Am I a boy or a girl? Source: gointerior.me, www.freepngclipart.com& melbournechapter.net, montage: laidbackgardener.com
You’d be surprised at how often I hear the following bit of useless horticultural information: that if a spider plant, also called airplane plant, (Chlorophytum comosum) produces no “babies” (plantlets), it must be a male. And that would seem logical, wouldn’t it, as don’t only female animals produce animal babies?
But that, of course, is nonsense. The sex of a plant has nothing to do with whether it produces offsets (babies). They’re a form of asexual reproduction: no exchange with any other plant is needed, male or female. And it just so happens that the spider plant, like the vast majority of plants, has “perfect” flowers, that is, bisexual ones. Both male and female organs are present and functional. It’s therefore hermaphroditic, both male and female.
The Real Reasons Why Spider Plants Produce No Babies
If the spider plant produces no babies, therefore, it’s for some other reason. And that’s usually because it’s either too young (it usually needs to be about a year old before it will produce offsets) or it’s not getting the growing conditions it needs.
And that’s none too common.
It just so happens that a spider plant is an extremely easy plant to grow (indoors at least, outdoors, it needs a tropical climate). It will put up with irregular waterings, prolonged drought, little or no fertilizer and barely tolerable temperatures and yet will still produce at least a few babies on its famous hanging stems.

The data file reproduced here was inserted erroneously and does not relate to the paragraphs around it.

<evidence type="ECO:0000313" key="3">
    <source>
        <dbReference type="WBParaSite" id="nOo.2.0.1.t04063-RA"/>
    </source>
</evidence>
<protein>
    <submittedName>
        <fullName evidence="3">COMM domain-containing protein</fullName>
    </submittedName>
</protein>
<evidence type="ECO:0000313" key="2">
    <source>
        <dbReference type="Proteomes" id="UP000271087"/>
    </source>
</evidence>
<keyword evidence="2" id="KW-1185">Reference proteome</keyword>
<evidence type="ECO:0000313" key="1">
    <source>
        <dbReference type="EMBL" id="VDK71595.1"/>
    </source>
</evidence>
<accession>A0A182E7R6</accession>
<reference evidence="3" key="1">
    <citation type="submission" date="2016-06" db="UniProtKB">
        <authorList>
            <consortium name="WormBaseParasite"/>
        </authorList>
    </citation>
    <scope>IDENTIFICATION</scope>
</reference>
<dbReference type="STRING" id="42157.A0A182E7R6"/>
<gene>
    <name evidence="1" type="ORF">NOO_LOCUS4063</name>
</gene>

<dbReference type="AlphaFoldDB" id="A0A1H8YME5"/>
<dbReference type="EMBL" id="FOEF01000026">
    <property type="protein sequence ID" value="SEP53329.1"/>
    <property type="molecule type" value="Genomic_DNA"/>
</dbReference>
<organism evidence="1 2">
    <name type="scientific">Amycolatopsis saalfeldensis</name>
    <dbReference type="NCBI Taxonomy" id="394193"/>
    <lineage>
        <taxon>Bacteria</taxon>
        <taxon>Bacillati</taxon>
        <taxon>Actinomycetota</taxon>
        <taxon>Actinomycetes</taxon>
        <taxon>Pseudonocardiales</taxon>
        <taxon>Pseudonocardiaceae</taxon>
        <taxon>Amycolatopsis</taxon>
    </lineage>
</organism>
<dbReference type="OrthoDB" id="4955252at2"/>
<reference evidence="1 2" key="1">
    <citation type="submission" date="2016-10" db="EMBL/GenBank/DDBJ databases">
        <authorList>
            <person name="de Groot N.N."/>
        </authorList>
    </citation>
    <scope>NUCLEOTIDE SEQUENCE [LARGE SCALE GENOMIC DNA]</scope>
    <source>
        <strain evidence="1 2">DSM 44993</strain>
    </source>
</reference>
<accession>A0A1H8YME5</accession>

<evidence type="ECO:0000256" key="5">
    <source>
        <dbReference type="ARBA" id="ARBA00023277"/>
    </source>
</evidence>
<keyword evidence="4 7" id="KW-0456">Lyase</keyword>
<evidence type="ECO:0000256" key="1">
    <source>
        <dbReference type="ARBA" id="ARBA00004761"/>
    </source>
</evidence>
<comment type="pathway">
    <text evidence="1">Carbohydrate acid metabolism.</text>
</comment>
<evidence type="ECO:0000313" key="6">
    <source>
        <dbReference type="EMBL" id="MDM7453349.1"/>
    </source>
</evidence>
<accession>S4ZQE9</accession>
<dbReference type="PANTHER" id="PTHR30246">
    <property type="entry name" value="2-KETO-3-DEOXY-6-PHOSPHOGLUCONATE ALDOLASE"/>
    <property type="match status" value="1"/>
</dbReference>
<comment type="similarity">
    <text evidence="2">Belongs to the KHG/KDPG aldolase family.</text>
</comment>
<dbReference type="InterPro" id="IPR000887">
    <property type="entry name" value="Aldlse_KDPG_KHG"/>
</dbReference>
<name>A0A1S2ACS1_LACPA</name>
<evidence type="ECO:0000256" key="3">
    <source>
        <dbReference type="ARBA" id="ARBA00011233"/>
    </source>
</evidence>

So when a spider plant produces no babies, it’s almost always for one simple reason: it’s not getting enough light!
Remember that light is the only source of energy for green (photosynthetic) plants. For them, light is as important as food is for humans. Spider plants are incredibly tenacious and will hang on for years under low-light conditions, essentially half-starved all that time, but they will not bloom under those conditions … and for them, blooming is essential for baby-making.
Flower Stems Bear Baby Plants
You see, under even moderately good light, spider plants will produce arching flower stalks that bear tiny white flowers. None too showy and fairly short-lived, they may go unnoticed. However, even as flower buds appear, the flower stalk continues lengthening, now arching downward under the weight of little plantlets that form on it. These are the “babies” you’ve been expecting. The larger and the more numerous the plantlets, the more the stem droops, giving the plant its well-known trailing habit. But still, it needs to bloom before it will pop out babies … and that requires light.
In the wild (it’s a widely distributed groundcover in Sub-Saharan Africa), the spider plant, of course, grows on the ground and the arching stem soon touches the earth where the babies now root, resulting in more spider plants. Thus, the spider plant spreads more through asexual reproduction (rooted plantlets) than it does through sexual reproduction.
In hanging baskets, it just keeps producing more and more hanging flower stems and even the baby plants in free fall begin to produce their own flower stems, causing the plant to cascade downward even further … and that is what makes the spider plant such a popular houseplant.
Light is Right
But for abundant babies, the spider plant needs good light. And for even a modest number of babies, at least moderate light. Under poor light, it will simply produce leaves.
So now that you know, move your “male” spider plants to a brighter spot and soon it will be a mommy!